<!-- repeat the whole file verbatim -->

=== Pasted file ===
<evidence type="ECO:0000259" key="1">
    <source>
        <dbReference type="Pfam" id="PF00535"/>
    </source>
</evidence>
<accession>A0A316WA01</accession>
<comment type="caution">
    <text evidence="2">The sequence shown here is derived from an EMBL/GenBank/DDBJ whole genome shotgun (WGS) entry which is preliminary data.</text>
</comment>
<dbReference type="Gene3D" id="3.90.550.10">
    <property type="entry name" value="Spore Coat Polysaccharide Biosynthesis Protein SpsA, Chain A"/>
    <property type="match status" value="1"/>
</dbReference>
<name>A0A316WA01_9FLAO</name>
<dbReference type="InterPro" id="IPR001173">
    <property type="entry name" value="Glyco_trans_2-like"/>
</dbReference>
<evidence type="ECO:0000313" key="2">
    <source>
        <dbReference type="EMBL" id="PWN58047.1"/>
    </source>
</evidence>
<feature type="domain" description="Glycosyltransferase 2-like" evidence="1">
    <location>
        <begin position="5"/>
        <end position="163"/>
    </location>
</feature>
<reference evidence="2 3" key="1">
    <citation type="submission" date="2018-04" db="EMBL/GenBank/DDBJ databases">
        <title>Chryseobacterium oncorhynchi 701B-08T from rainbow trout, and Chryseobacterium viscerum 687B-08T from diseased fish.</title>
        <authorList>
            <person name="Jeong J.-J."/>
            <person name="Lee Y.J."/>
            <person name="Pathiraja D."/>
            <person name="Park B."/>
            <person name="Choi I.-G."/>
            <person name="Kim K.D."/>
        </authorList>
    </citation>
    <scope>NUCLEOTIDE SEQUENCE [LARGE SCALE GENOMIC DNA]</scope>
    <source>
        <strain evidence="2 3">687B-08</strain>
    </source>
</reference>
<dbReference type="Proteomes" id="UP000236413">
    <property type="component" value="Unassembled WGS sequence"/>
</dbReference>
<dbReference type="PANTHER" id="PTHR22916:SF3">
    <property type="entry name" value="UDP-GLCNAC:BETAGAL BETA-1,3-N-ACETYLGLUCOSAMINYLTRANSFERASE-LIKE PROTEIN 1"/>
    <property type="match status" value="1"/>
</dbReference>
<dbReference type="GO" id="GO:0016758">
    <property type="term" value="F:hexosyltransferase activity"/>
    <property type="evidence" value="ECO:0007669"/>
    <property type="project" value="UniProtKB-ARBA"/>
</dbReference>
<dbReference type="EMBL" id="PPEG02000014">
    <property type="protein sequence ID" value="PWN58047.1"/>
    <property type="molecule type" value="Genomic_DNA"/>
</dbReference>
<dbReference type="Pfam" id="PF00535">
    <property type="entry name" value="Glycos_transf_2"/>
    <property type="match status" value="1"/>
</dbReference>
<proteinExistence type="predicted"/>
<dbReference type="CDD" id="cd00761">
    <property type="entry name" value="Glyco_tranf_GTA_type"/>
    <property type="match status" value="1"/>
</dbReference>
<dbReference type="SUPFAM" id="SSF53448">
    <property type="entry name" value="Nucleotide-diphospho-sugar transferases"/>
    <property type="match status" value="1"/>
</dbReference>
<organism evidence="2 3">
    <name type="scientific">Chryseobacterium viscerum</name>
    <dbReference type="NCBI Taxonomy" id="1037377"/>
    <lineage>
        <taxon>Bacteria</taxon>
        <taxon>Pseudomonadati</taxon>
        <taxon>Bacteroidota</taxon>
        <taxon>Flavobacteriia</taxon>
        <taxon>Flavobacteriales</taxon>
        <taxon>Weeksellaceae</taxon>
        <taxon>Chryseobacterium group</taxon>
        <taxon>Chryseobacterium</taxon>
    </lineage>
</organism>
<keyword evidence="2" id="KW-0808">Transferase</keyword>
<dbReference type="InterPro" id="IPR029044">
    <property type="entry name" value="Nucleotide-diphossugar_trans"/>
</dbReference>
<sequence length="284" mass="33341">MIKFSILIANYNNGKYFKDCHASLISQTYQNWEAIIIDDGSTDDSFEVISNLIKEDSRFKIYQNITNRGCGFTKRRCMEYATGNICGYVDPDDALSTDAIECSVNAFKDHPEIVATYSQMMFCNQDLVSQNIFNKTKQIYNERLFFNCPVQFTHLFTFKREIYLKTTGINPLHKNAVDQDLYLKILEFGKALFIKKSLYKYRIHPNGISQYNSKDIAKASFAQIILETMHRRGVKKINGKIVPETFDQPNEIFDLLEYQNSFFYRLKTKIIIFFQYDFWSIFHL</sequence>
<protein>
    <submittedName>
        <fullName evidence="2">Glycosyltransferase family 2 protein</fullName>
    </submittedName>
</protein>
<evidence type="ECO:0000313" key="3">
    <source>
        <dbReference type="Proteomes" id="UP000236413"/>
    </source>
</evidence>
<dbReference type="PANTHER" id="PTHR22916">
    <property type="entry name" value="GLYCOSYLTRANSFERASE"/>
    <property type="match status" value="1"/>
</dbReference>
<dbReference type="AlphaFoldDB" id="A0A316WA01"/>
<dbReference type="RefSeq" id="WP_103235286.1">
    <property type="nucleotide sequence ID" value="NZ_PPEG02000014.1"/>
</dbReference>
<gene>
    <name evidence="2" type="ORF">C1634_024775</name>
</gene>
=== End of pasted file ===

<evidence type="ECO:0000259" key="1">
    <source>
        <dbReference type="Pfam" id="PF00535"/>
    </source>
</evidence>
<accession>A0A316WA01</accession>
<comment type="caution">
    <text evidence="2">The sequence shown here is derived from an EMBL/GenBank/DDBJ whole genome shotgun (WGS) entry which is preliminary data.</text>
</comment>
<dbReference type="Gene3D" id="3.90.550.10">
    <property type="entry name" value="Spore Coat Polysaccharide Biosynthesis Protein SpsA, Chain A"/>
    <property type="match status" value="1"/>
</dbReference>
<name>A0A316WA01_9FLAO</name>
<dbReference type="InterPro" id="IPR001173">
    <property type="entry name" value="Glyco_trans_2-like"/>
</dbReference>
<evidence type="ECO:0000313" key="2">
    <source>
        <dbReference type="EMBL" id="PWN58047.1"/>
    </source>
</evidence>
<feature type="domain" description="Glycosyltransferase 2-like" evidence="1">
    <location>
        <begin position="5"/>
        <end position="163"/>
    </location>
</feature>
<reference evidence="2 3" key="1">
    <citation type="submission" date="2018-04" db="EMBL/GenBank/DDBJ databases">
        <title>Chryseobacterium oncorhynchi 701B-08T from rainbow trout, and Chryseobacterium viscerum 687B-08T from diseased fish.</title>
        <authorList>
            <person name="Jeong J.-J."/>
            <person name="Lee Y.J."/>
            <person name="Pathiraja D."/>
            <person name="Park B."/>
            <person name="Choi I.-G."/>
            <person name="Kim K.D."/>
        </authorList>
    </citation>
    <scope>NUCLEOTIDE SEQUENCE [LARGE SCALE GENOMIC DNA]</scope>
    <source>
        <strain evidence="2 3">687B-08</strain>
    </source>
</reference>
<dbReference type="Proteomes" id="UP000236413">
    <property type="component" value="Unassembled WGS sequence"/>
</dbReference>
<dbReference type="PANTHER" id="PTHR22916:SF3">
    <property type="entry name" value="UDP-GLCNAC:BETAGAL BETA-1,3-N-ACETYLGLUCOSAMINYLTRANSFERASE-LIKE PROTEIN 1"/>
    <property type="match status" value="1"/>
</dbReference>
<dbReference type="GO" id="GO:0016758">
    <property type="term" value="F:hexosyltransferase activity"/>
    <property type="evidence" value="ECO:0007669"/>
    <property type="project" value="UniProtKB-ARBA"/>
</dbReference>
<dbReference type="EMBL" id="PPEG02000014">
    <property type="protein sequence ID" value="PWN58047.1"/>
    <property type="molecule type" value="Genomic_DNA"/>
</dbReference>
<dbReference type="Pfam" id="PF00535">
    <property type="entry name" value="Glycos_transf_2"/>
    <property type="match status" value="1"/>
</dbReference>
<proteinExistence type="predicted"/>
<dbReference type="CDD" id="cd00761">
    <property type="entry name" value="Glyco_tranf_GTA_type"/>
    <property type="match status" value="1"/>
</dbReference>
<dbReference type="SUPFAM" id="SSF53448">
    <property type="entry name" value="Nucleotide-diphospho-sugar transferases"/>
    <property type="match status" value="1"/>
</dbReference>
<organism evidence="2 3">
    <name type="scientific">Chryseobacterium viscerum</name>
    <dbReference type="NCBI Taxonomy" id="1037377"/>
    <lineage>
        <taxon>Bacteria</taxon>
        <taxon>Pseudomonadati</taxon>
        <taxon>Bacteroidota</taxon>
        <taxon>Flavobacteriia</taxon>
        <taxon>Flavobacteriales</taxon>
        <taxon>Weeksellaceae</taxon>
        <taxon>Chryseobacterium group</taxon>
        <taxon>Chryseobacterium</taxon>
    </lineage>
</organism>
<keyword evidence="2" id="KW-0808">Transferase</keyword>
<dbReference type="InterPro" id="IPR029044">
    <property type="entry name" value="Nucleotide-diphossugar_trans"/>
</dbReference>
<sequence length="284" mass="33341">MIKFSILIANYNNGKYFKDCHASLISQTYQNWEAIIIDDGSTDDSFEVISNLIKEDSRFKIYQNITNRGCGFTKRRCMEYATGNICGYVDPDDALSTDAIECSVNAFKDHPEIVATYSQMMFCNQDLVSQNIFNKTKQIYNERLFFNCPVQFTHLFTFKREIYLKTTGINPLHKNAVDQDLYLKILEFGKALFIKKSLYKYRIHPNGISQYNSKDIAKASFAQIILETMHRRGVKKINGKIVPETFDQPNEIFDLLEYQNSFFYRLKTKIIIFFQYDFWSIFHL</sequence>
<protein>
    <submittedName>
        <fullName evidence="2">Glycosyltransferase family 2 protein</fullName>
    </submittedName>
</protein>
<evidence type="ECO:0000313" key="3">
    <source>
        <dbReference type="Proteomes" id="UP000236413"/>
    </source>
</evidence>
<dbReference type="PANTHER" id="PTHR22916">
    <property type="entry name" value="GLYCOSYLTRANSFERASE"/>
    <property type="match status" value="1"/>
</dbReference>
<dbReference type="AlphaFoldDB" id="A0A316WA01"/>
<dbReference type="RefSeq" id="WP_103235286.1">
    <property type="nucleotide sequence ID" value="NZ_PPEG02000014.1"/>
</dbReference>
<gene>
    <name evidence="2" type="ORF">C1634_024775</name>
</gene>